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Logan area Avalanche Advisory

7:30, Monday March 3, 2008

Hello and good morning, this is Toby Weed of the Utah Avalanche Center with your Logan Area backcountry avalanche and mountain weather advisory.  Itís Monday March 3rd, at 7:30 in the morning.  This advisory is brought to you in part by the Friends of the Utah Avalanche Center in Logan with help from Voile USA.

Current Conditions: Yesterday, north winds whipping down through the major north-south oriented canyons in Central Bear River Range raked the shallow fresh powder off exposed windward slopes and stacked it into fetch areas forming stiff drifts.  You should find good, if somewhat shallow, fresh powder conditions across the region.  I expected the cold air temperatures to keep the snow nice, but I was wrong.  By evening, observers in the Franklin Basin Area reported a nice breakable sun-crust on south and east facing slopes and wind-scoured or crusted snow on north and west facing slopes.  Using your imagination, you might be able to find good powder conditions in sheltered shady terrain.  The CSI weather station on Logan Peak reports a strengthening and steady north wind, now averaging in the upper teens and gusting in lower 20 mph range.  Itís six degrees at 9400í and 13 degrees down in town.

  Avalanche Conditions:  

 It was a fairly active day in the Central Wasatch Range yesterday, with numerous natural and triggered new snow wind slab avalanches running fast and far on smoothed-in and sun-slicked slopes.  An overnight natural cycle was followed by very successful control work and many powder avalanches running the full length of their paths, (Wasatch report).  From a distance, I noted a few small and longish running natural avalanches in the front part of the range.  I have no other reports of avalanche problems or sightings from over the weekend.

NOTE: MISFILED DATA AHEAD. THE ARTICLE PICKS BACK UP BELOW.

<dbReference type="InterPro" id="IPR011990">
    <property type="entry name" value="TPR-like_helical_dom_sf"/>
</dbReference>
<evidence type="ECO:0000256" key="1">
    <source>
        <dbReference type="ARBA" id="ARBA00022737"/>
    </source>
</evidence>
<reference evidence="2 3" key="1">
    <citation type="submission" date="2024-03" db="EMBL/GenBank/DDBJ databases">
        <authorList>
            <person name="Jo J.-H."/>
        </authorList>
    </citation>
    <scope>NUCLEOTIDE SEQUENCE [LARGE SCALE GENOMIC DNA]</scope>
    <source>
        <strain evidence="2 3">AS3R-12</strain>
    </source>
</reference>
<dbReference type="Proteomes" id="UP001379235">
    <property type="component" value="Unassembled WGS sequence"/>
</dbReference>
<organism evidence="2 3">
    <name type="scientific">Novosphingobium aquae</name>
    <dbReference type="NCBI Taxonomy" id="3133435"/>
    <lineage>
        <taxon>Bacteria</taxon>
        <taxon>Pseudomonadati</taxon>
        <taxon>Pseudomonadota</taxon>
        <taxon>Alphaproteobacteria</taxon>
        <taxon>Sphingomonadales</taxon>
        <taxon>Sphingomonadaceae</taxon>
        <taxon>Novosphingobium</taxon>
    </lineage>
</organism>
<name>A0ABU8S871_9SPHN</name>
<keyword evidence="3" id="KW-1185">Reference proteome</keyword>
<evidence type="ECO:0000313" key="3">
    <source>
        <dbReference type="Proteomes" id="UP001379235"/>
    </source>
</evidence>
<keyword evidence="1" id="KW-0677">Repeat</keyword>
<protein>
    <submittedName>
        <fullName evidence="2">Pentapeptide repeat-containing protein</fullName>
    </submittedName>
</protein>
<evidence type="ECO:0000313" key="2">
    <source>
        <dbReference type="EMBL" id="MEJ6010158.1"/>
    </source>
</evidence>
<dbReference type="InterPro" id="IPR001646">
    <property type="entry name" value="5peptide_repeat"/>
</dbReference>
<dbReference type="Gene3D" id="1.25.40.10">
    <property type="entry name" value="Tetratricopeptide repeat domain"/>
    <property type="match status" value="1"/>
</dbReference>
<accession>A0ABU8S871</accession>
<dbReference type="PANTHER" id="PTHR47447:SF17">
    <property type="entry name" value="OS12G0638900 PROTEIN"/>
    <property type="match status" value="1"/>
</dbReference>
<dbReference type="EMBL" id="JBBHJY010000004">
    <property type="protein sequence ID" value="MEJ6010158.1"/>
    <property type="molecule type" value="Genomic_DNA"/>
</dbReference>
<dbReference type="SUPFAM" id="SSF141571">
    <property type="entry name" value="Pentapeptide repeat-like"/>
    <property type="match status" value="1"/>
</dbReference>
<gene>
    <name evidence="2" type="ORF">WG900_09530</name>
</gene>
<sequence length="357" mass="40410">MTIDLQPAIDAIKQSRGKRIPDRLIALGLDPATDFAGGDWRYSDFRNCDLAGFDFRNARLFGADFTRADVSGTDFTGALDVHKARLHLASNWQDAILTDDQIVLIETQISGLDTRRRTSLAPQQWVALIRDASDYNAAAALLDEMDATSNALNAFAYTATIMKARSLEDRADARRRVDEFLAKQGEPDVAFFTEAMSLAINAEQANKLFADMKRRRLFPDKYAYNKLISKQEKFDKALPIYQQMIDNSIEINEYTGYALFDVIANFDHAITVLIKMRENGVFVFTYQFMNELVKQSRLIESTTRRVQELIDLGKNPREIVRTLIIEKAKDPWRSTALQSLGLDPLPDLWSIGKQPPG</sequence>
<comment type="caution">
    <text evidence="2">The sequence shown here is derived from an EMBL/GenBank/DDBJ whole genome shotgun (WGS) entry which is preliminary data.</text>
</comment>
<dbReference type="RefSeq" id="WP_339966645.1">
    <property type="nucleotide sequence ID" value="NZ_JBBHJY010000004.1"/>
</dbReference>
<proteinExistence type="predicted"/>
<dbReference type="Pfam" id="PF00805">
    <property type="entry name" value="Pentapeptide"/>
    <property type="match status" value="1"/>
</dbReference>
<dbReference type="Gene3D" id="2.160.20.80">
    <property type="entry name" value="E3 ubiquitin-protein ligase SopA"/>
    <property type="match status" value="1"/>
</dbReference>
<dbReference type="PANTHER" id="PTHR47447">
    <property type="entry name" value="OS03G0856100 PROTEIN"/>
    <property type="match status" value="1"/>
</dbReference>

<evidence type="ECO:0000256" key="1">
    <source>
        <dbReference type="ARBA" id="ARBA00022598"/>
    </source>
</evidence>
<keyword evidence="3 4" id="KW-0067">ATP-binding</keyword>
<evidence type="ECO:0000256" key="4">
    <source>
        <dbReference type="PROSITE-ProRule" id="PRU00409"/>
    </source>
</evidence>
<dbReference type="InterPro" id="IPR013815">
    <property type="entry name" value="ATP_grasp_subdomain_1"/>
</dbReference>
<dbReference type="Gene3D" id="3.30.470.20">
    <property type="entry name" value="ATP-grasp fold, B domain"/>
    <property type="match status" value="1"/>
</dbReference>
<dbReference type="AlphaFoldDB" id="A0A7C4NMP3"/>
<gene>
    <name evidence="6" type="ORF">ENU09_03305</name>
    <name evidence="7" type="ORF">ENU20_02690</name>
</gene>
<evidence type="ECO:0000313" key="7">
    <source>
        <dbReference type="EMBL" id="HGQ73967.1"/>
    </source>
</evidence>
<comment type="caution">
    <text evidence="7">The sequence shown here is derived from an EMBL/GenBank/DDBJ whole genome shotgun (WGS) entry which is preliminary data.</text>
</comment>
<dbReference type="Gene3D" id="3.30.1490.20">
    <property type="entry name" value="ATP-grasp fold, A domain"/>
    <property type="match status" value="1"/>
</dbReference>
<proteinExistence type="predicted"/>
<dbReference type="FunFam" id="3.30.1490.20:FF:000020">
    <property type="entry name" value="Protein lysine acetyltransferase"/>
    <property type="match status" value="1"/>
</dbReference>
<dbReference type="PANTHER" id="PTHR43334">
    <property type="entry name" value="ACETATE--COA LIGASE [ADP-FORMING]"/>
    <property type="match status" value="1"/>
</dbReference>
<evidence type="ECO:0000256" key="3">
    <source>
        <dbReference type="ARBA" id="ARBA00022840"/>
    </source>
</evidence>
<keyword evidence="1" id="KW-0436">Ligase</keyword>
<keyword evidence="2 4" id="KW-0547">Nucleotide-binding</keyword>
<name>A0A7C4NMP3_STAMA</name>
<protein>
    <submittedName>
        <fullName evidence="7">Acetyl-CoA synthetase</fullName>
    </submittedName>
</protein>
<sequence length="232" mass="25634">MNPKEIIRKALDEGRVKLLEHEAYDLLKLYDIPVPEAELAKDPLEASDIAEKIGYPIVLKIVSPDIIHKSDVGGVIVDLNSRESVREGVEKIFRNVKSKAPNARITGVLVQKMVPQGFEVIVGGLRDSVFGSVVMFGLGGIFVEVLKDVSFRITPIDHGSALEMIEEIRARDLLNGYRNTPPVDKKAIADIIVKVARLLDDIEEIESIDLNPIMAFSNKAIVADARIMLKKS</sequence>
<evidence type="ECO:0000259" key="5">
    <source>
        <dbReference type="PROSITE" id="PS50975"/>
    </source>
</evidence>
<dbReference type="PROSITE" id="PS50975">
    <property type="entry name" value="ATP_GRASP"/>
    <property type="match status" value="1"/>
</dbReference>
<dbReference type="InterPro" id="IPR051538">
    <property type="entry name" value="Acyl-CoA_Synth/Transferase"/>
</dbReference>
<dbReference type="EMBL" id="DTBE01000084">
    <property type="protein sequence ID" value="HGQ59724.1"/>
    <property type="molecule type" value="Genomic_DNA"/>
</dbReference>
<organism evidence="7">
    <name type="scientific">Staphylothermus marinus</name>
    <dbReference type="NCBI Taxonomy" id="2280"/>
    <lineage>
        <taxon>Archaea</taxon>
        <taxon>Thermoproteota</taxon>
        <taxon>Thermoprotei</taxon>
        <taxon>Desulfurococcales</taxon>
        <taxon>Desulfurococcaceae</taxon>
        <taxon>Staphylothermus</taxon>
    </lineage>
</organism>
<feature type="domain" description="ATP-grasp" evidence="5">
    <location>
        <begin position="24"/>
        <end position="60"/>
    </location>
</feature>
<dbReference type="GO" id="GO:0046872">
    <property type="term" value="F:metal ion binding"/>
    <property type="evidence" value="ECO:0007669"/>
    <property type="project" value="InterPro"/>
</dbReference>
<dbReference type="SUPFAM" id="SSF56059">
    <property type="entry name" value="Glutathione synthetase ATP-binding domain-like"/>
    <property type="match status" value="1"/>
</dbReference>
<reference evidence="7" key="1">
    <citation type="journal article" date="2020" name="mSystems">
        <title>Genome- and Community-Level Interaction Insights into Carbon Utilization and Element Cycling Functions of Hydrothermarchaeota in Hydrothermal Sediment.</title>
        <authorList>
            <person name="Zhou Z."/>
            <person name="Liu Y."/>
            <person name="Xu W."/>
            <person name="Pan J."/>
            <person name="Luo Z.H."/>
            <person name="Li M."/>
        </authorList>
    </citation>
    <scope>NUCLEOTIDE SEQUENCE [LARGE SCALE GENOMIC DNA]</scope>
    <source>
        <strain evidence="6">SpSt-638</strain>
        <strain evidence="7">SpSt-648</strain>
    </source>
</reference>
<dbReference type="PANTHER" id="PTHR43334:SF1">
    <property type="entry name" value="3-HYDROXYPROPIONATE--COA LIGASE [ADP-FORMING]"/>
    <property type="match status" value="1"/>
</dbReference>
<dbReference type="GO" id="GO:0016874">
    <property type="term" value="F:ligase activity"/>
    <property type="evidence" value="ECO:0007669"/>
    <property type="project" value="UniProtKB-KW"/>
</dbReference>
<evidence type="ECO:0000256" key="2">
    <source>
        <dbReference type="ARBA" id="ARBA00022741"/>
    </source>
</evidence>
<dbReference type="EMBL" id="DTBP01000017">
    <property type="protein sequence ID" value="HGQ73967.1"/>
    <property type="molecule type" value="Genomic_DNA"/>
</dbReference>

Persistent north winds diminished a bit yesterday evening, but picked up again overnight.  Yesterday, cold north winds dropped down into middle and lower elevation terrain causing extensive drifting with the several inches of fresh light density powder.  By afternoon, much of the new snow was blown into the trees, hard wind slabs developed in fetch areas, and large cornices built-out anew.  A few wind slabs probably built up in areas with existing buried weak layers, (weak snow photos).  You should watch for and avoid large cornices and obvious drifts or wind slabs on steep slopes.  Possible clues include smooth, chalky looking or stiffer feeling snow, hollow drum-like sounds, or shooting cracks.

The sun will be out in full force with a higher March angle, and air temperatures will be up to 15 degrees warmer in the mountains than yesterday.  Concave sheltered and sunny slopes or bowls will be like solar ovens, reflecting energy, producing heat, and saturating the surface snow on steep avalanche slopes.

 

   Bottom Line:  Overall thereís a MODERATE danger in the backcountry, and triggered wind slab avalanches possible on slopes steeper than about 35 degrees, especially in exposed upper elevation terrain. Solar warming will also cause a MODERATE danger of wet avalanches on sunny slopes with saturated snow.  Use good snow assessment and safe travel techniques in the backcountry today.

  Mountain Weather: Weíll see sunny and warmer weather in the mountains today with winds shifting around from the west and increasing overnight.  A storm system moving out of the Northwest will graze Northern Utah late tonight and a secondary wave will move through the region tomorrow.  It looks like we might get the short end of the stick snow-wise, with the higher precipitation amounts going to points south.  A cool northerly flow will set up for the balance of the week.

General Announcements: 

The Friends of the Utah Avalanche Center in Logan is presenting an Avalanche Fundamentals, Level 1 Class (Certification), starting March 14, with field sessions on the 15th, and 22nd.  Please register in advance with the Friends via e-mail or for more information contact [email protected].

 Check out the images page for photos of some of this seasonís avalanches.

Go to the Avalanche Encyclopedia if you have any questions about terms I use in the advisory.

I'm very interested to know what you're seeing out there.  Please e-mail observations to me at [email protected] or leave me a message at 755-3638, especially if you see or trigger an avalanche in the backcountry. We keep all observations confidential.

This advisory will expire in 24 hours from the posting time.

The information in this advisory is from the U.S. Forest Service, which is solely responsible for its content.  This advisory describes general avalanche conditions and local variations always occur.